This thesis explores the stochastic features of models of ecological systems in discrete and in continuous time. Our interest lies in models formulated at the microscale, from which a mesoscopic description can be derived. The stochasticity present in the models, constructed in this way, is intrinsic to the systems under consideration and stems from their finite size. We start by exploring a susceptibleinfectiousrecovered model for epidemic spread on a network. We are interested in the case where the connectivity, or degree, of the individuals is characterised by a very broad, or heterogeneous, distribution, and in the effects of stochasticity on the dynamics, which may depart wildly from that of a homogeneous population. The model at the mesoscale corresponds to a system of stochastic differential equations with a very large number of degrees of freedom which can be reduced to a twodimensional model in its deterministic limit. We show how this reduction can be carried over to the stochastic case by exploiting a timescale separation in the deterministic system and carrying out a fastvariable elimination. We use simulations to show that the temporal behaviour of the epidemic obtained from the reduced stochastic model yields reasonably good agreement with the microscopic model under the condition that the maximum allowed degree that individuals can have is not too close to the population size. This is illustrated using time series, phase diagrams and the distribution of epidemic sizes.The general mesoscopic theory used in continuoustime models has only very recently been developed for discretetime systems in one variable. Here, we explore this onedimensional theory and find that, in contrast to the continuoustime case, large jumps can occur between successive iterates of the process, and this translates at the mesoscale into the need for specifying `boundary' conditions everywhere outside of the system. We discuss these and how to implement them in the stochastic difference equation in order to obtain results which are consistent with the microscopic model. We then extend the theoretical framework to make it applicable to systems containing an arbitrary number of degrees of freedom. In addition, we extend a number of analytical results from the onedimensional stochastic difference equation to arbitrary dimension, for the distribution of fluctuations around fixed points, cycles and quasiperiodic attractors of the corresponding deterministic map. We also derive new expressions, describing the autocorrelation functions of the fluctuations, as well as their power spectrum. From the latter, we characterise the appearance of noiseinduced oscillations in systems of dimension greater than one, which have been previously observed in continuoustime systems and are known as quasicycles. Finally, we explore the ability of intrinsic noise to induce chaotic behaviour in the system for parameter values for which the deterministic map presents a nonchaotic attractor; we find that this is possible for periodic, but not for quasiperiodic, states.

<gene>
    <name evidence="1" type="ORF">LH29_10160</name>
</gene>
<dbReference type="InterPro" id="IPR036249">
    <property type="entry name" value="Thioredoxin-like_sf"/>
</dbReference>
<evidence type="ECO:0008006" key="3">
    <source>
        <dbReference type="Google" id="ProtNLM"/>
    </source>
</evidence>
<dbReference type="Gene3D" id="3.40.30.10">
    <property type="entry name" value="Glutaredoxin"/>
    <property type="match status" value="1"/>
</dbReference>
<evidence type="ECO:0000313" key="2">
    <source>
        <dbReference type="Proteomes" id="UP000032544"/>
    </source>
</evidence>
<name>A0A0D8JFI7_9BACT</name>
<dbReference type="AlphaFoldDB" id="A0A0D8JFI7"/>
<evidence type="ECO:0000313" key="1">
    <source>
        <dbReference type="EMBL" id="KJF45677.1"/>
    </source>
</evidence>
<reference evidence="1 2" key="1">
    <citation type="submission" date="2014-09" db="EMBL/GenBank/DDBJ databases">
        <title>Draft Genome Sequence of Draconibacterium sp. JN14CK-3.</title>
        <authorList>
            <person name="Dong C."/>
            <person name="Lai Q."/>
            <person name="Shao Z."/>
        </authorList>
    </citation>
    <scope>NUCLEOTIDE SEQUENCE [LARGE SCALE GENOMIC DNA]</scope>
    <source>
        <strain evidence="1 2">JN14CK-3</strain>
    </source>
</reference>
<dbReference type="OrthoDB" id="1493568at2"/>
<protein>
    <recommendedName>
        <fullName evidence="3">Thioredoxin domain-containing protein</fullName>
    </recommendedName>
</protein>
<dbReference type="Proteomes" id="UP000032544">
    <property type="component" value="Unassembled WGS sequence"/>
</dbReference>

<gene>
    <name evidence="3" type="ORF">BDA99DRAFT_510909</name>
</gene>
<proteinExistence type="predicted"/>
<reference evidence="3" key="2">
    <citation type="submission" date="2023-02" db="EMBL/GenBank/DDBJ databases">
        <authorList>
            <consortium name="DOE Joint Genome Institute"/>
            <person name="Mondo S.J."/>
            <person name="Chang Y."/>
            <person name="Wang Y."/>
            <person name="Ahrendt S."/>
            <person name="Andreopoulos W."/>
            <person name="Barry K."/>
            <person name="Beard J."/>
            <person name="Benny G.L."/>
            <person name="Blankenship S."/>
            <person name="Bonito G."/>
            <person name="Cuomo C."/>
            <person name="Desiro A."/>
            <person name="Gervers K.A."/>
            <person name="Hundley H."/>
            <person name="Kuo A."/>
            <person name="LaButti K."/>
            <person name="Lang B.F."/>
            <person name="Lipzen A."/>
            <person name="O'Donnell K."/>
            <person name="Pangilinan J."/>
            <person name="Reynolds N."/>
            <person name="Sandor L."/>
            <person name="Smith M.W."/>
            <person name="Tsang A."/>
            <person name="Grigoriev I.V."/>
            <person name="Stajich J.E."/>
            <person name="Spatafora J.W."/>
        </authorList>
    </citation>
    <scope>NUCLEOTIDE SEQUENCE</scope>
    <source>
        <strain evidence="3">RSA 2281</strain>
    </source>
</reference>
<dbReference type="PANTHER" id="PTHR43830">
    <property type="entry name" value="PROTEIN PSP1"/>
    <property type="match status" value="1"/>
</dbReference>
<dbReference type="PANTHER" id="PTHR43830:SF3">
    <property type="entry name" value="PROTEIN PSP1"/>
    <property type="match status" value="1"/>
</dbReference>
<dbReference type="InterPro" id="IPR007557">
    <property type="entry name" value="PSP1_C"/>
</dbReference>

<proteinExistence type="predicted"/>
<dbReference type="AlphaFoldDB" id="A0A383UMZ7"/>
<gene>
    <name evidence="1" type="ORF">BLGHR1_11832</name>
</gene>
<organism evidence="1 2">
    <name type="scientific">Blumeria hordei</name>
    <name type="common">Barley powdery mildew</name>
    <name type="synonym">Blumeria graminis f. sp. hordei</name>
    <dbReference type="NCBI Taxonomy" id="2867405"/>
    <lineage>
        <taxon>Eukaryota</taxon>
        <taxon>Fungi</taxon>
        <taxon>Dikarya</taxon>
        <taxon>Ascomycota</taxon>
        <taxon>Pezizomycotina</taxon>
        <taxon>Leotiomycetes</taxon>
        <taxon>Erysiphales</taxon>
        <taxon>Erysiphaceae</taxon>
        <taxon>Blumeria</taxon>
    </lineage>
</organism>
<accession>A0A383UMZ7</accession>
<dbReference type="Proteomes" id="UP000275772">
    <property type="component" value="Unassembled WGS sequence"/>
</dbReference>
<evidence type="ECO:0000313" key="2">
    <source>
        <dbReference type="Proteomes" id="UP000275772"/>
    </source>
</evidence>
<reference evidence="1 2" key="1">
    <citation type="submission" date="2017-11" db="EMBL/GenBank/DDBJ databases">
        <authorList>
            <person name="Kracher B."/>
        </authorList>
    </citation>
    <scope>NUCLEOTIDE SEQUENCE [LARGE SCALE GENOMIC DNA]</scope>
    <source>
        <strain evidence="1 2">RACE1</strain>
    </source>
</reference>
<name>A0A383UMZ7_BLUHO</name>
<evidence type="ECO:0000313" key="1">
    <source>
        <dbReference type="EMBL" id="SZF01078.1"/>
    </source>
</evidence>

Date of Award  1 Aug 2017 

Original language  English 

Awarding Institution   The University of Manchester


Supervisor  Alan Mckane (Supervisor) & Tobias Galla (Supervisor) 

 Stochastic processes
 Population dynamics
 Mathematical epidemiology
Intrinsic fluctuations in discrete and continuous time models
Parra Rojas, C. (Author). 1 Aug 2017
Student thesis: Phd